class Form(Widget):
...
    def on_touch_down(self, touch):
        ws = touch.x / self.size[0]
        hs = touch.y / self.size[1]
        aws = 1 - ws
        if ws > hs and aws > hs:
            cur_dir = (0, -1)         # Down
        elif ws > hs >= aws:
            cur_dir = (1, 0)          # Right
        elif ws <= hs < aws:
            cur_dir = (-1, 0)         # Left
        else:
            cur_dir = (0, 1)           # Up
        self.cur_dir = cur_dir


Even better!

Even better!

Cool.

Creating the Fruit

First, we initialize it.

class Form(Widget):
...
    def __init__(self, config):
        super().__init__()
        self.config = config
        self.worm = None
        self.cur_dir = (0, 0)
        self.fruit = None
...
    def random_cell_location(self, offset):
        x_row = self.size[0] // self.config.CELL_SIZE
        x_col = self.size[1] // self.config.CELL_SIZE
        return random.randint(offset, x_row - offset), random.randint(offset, x_col - offset)

    def random_location(self, offset):
        x_row, x_col = self.random_cell_location(offset)
        return self.config.CELL_SIZE * x_row, self.config.CELL_SIZE * x_col

    def fruit_dislocate(self):
        x, y = self.random_location(2)
        self.fruit.move_to(x, y)
...
    def start(self):
        self.fruit = Cell(0, 0, self.config.APPLE_SIZE, self.config.MARGIN)
        self.worm = Worm(self.config)
        self.fruit_dislocate()
        self.add_widget(self.worm)
        self.add_widget(self.fruit)
        self.cur_dir = (1, 0)
        Clock.schedule_interval(self.update, self.config.INTERVAL)


The current result:Creating the fruit

Creating the fruit

Now, we should implement some Worm methods:

class Worm(Widget):
...
    # Here we get all the positions of our cells
    def gather_positions(self):
        return [cell.get_pos() for cell in self.cells]
    # Just check if our head has the same position as another Cell
    def head_intersect(self, cell):
        return self.cells[0].get_pos() == cell.get_pos()


...and add this check to update().

class Form(Widget):
...
    def update(self, _):
        self.worm.move(self.cur_dir)
        if self.worm.head_intersect(self.fruit):
            directions = [(0, 1), (0, -1), (1, 0), (-1, 0)]
            self.worm.lengthen(direction=random.choice(directions))
            self.fruit_dislocate()


Detection of Self Tile Hitting

We want to know whether the head has the same position as one of the worm's cells.

class Form(Widget):
...
    def __init__(self, config):
        super().__init__()
        self.config = config
        self.worm = None
        self.cur_dir = (0, 0)
        self.fruit = None
        self.game_on = True

    def update(self, _):
        if not self.game_on:
            return
        self.worm.move(self.cur_dir)
        if self.worm.head_intersect(self.fruit):
            directions = [(0, 1), (0, -1), (1, 0), (-1, 0)]
            self.worm.lengthen(direction=random.choice(directions))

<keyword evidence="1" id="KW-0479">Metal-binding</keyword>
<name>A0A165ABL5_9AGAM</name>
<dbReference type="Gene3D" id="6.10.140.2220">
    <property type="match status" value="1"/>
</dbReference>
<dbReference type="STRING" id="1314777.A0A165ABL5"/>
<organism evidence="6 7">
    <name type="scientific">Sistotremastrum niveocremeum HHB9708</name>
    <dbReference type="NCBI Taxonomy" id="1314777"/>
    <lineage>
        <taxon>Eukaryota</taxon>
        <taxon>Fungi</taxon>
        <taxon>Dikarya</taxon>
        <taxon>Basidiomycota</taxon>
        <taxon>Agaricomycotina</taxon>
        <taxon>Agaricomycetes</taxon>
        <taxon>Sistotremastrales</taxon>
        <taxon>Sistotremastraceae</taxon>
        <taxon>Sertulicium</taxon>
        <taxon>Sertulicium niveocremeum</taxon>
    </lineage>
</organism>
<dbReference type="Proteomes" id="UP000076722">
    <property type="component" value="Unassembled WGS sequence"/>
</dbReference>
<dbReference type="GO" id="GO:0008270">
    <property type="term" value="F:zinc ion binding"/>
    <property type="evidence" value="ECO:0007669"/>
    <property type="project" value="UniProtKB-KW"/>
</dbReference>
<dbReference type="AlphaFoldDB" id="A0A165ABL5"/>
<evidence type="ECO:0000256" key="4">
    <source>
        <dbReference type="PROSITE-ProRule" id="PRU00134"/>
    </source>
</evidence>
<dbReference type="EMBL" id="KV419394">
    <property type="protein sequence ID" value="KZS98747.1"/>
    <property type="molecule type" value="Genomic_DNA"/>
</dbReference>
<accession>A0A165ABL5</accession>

self.fruit_dislocate()
       if self.worm_bite_self():
            self.game_on = False

    def worm_bite_self(self):
        for cell in self.worm.cells[1:]:
            if self.worm.head_intersect(cell):
                return cell
        return False


Losing game if snake runs into self

Losing game if snake runs into itself

Coloring, Decorating, and Code Refactoring

Let's start with code refactoring.

Rewrite and add

class Form(Widget):
...
    def start(self):
        self.worm = Worm(self.config)
        self.add_widget(self.worm)
        if self.fruit is not None:
            self.remove_widget(self.fruit)
        self.fruit = Cell(0, 0, self.config.APPLE_SIZE)
        self.fruit_dislocate()
        self.add_widget(self.fruit)
        Clock.schedule_interval(self.update, self.config.INTERVAL)
        self.game_on = True
        self.cur_dir = (0, -1)

    def stop(self):
        self.game_on = False
        Clock.unschedule(self.update)

    def game_over(self):
        self.stop()
...
    def on_touch_down(self, touch):
        if not self.game_on:
            self.worm.destroy()
            self.start()
            return
        ...


Now, if the worm is dead (frozen), and you tap again, the game will be reset.
Now, let's go to decorating and coloring.

worm.kv

<Form>:
    popup_label: popup_label
    score_label: score_label

    canvas:
        Color:
            rgba: (.5, .5, .5, 1.0)

        Line:
            width: 1.5
            points: (0, 0), self.size

        Line:
            width: 1.5
            points: (self.size[0], 0), (0, self.size[1])


    Label:
        id: score_label
        text: "Score: " + str(self.parent.worm_len)
        width: self.width

    Label:
        id: popup_label
        width: self.width


<Worm>:


<Cell>:
    canvas:
        Color:
            rgba: self.color
        Rectangle:
            size: self.graphical_size
            pos: self.graphical_pos


Rewrite WormApp:

class WormApp(App):
    def build(self):
        self.config = Config()
        self.form = Form(self.config)
        return self.form

    def on_start(self):
        self.form.start()


Adding a score

Adding a score

Let's color it. Rewrite Cell in .kv:

<Cell>:
    canvas:
        Color:
            rgba: self.color

        Rectangle: